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In This Issue of JAMA
February 9, 2016


JAMA. 2016;315(6):531-533. doi:10.1001/jama.2015.14097

Meeker and colleagues report results of a 47-site cluster randomized trial examining 3 behavioral interventions to reduce inappropriate antibiotic prescribing for acute respiratory infections. The interventions were electronic order sets suggesting nonantibiotic treatments; accountable justification, prompting clinicians to provide justification for prescribing antibiotics in patients’ health records; and emailed peer comparisons of antibiotic prescribing rates. The authors found that use of accountable justification and peer comparison resulted in lower rates of inappropriate antibiotic prescribing. In an Editorial, Gerber discusses strategies to improve antimicrobial stewardship in the outpatient setting.


Continuing Medical Education

In a multicenter randomized trial involving 361 individuals with moderate upper extremity motor impairment after stroke, Winstein and colleagues compared the efficacy of a 30-session structured and task-oriented outpatient rehabilitation program with either an equivalent dose or a lower and unspecified dose of unstructured upper extremity occupational therapy—both based on usual and customary practice. The authors report that the task-oriented rehabilitation program did not significantly improve motor function or recovery beyond that achieved with usual and customary upper extremity rehabilitation.

To assess the comparative performance of Veterans Affairs (VA) and non-VA hospitals, Nuti and colleagues analyzed cross-sectional data from male Medicare beneficiaries aged 65 years and older who were hospitalized for acute myocardial infarction (AMI), heart failure (HF), or pneumonia at 104 VA hospitals and 1513 non-VA hospitals between 2010 and 2013 The authors report that hospitalization at VA hospitals for AMI and HF was associated with lower risk-standardized 30-day all-cause mortality rates and higher risk-standardized all-cause readmission rates for all 3 conditions—both nationally and within similar geographic areas. In an Editorial, Jha discusses achievements and challenges in the VA health care system.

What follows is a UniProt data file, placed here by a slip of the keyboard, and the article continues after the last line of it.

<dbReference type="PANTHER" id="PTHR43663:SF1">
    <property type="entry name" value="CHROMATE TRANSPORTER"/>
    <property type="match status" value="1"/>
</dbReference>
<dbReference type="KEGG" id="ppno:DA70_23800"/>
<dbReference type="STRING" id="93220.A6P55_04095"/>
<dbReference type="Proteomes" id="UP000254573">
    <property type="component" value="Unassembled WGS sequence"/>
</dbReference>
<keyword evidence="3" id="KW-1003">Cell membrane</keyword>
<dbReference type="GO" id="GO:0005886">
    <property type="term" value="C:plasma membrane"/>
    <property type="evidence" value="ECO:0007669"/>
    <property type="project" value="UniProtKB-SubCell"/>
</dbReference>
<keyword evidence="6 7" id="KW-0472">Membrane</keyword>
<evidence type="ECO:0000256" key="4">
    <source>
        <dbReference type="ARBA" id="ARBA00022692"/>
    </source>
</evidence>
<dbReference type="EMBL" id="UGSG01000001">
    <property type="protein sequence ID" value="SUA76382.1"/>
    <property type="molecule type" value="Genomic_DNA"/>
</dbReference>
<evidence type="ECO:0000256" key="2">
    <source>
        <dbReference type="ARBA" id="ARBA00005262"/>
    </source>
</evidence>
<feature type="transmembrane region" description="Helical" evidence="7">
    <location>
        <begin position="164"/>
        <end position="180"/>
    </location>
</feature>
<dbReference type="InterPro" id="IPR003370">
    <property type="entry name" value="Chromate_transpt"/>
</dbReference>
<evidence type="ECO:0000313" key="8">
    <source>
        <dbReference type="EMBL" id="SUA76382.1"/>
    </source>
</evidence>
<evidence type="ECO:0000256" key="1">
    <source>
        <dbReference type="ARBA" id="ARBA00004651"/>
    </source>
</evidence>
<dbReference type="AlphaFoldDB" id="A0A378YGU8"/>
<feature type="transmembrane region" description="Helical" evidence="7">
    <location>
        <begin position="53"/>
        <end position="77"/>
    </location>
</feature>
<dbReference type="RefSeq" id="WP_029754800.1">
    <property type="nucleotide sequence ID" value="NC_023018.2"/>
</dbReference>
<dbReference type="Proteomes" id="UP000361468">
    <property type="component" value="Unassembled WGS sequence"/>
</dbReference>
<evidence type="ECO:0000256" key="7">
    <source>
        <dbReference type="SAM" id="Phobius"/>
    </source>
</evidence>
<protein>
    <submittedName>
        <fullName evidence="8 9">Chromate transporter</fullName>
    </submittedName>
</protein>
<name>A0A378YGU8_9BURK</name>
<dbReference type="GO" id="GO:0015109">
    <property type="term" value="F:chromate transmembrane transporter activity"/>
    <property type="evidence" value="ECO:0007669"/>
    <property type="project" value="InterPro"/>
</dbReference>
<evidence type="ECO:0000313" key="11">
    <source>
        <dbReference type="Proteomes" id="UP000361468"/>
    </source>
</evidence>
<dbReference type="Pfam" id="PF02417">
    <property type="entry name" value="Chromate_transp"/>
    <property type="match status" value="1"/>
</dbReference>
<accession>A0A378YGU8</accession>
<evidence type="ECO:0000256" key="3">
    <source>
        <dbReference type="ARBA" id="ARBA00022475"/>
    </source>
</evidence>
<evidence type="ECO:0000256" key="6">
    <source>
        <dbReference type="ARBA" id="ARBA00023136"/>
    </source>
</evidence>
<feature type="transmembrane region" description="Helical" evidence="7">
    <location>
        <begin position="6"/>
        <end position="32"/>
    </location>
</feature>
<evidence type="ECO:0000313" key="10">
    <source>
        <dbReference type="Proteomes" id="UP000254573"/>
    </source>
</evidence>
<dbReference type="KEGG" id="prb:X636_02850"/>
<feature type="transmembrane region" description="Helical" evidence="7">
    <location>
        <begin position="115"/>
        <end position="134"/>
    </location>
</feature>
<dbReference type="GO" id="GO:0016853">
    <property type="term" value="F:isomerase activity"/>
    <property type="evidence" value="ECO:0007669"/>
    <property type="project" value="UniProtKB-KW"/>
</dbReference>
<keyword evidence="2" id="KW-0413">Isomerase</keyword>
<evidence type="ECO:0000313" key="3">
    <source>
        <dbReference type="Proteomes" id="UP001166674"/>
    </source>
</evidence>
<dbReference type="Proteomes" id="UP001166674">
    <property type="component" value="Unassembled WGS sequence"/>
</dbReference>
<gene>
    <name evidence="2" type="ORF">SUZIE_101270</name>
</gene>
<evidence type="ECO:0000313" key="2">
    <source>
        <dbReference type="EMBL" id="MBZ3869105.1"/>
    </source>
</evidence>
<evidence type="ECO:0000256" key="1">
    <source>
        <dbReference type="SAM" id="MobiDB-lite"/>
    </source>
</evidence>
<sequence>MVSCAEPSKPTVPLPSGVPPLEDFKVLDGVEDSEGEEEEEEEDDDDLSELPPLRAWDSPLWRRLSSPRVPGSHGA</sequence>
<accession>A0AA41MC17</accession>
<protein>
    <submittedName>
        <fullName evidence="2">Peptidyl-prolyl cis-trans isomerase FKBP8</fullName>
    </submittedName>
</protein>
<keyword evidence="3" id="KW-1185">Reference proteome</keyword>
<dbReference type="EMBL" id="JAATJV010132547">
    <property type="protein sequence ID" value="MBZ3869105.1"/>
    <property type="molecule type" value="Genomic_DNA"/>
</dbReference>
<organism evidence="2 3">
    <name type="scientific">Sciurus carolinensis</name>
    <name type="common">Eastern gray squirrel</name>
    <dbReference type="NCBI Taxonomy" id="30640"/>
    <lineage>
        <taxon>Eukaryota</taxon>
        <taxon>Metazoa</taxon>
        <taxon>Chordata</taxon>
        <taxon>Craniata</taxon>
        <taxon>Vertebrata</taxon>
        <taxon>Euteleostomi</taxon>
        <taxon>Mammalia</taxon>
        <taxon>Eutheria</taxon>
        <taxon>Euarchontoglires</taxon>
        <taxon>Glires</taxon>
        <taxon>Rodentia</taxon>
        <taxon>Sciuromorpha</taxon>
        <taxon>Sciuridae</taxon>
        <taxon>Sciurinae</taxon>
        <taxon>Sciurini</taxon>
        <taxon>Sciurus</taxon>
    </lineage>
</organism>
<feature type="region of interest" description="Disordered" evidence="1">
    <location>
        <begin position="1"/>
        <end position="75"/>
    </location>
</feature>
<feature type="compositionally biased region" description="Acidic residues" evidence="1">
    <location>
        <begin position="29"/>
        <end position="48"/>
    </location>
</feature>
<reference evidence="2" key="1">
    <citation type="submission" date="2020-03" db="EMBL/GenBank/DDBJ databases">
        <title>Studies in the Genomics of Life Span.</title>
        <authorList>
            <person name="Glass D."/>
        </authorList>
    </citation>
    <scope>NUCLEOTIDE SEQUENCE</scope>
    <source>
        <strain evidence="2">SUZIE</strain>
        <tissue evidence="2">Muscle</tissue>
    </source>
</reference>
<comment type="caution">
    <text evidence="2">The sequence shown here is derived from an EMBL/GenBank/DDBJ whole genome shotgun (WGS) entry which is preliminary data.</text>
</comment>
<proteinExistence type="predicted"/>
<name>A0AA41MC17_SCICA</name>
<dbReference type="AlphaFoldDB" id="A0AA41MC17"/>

Clinical Review & Education

Community-acquired pneumonia accounts for approximately 600 000 hospital admissions in the United States each year. Initial empirical antibiotic therapy often covers both typical and atypical bacterial pathogens; however, questions remain regarding antibiotic selection and timing and conversion from intravenous to oral antibiotic administration. Lee and colleagues addressed these questions in a systematic review and analysis of data from 17 observational studies and 3 randomized trials of hospital treatment of community-acquired pneumonia. Among the authors’ findings—predominantly derived from observational studies of low quality—was that antibiotic therapy initiated within 4 to 8 hours of hospital arrival and consisting of β-lactam-macrolide combination therapy or fluoroquinolone monotherapy was associated with lower short-term mortality.

Author Audio Interview and Continuing Medical Education

Working while sick is not uncommon among physicians. An article in JAMA Pediatrics reported results of a survey of physicians and advanced practice clinicians, which found that—despite recognizing their behavior put patients at risk—83% worked while sick at least once in the prior year. In this From The JAMA Network article, Tanksley and colleagues discuss reasons clinicians work while sick and suggest changes in the professional culture and in organizational policies to ensure physicians are healthy when engaged in direct patient care.

This JAMA Diagnostic Test Interpretation article by O’Keeffe and colleagues presents a 76-year-old man who requests help to manage his type 2 diabetes. The patient was diagnosed 18 months ago, when a fasting blood glucose level was 200 mg/dL. Treatment with metformin was initiated but discontinued after 1 year when his HbA1c was 6.4%. Comorbid diagnoses include hereditary spherocytosis. The patient reports polyuria and polydipsia. Home glucometer recordings are consistently greater than 350 mg/dL. How would you interpret the laboratory results?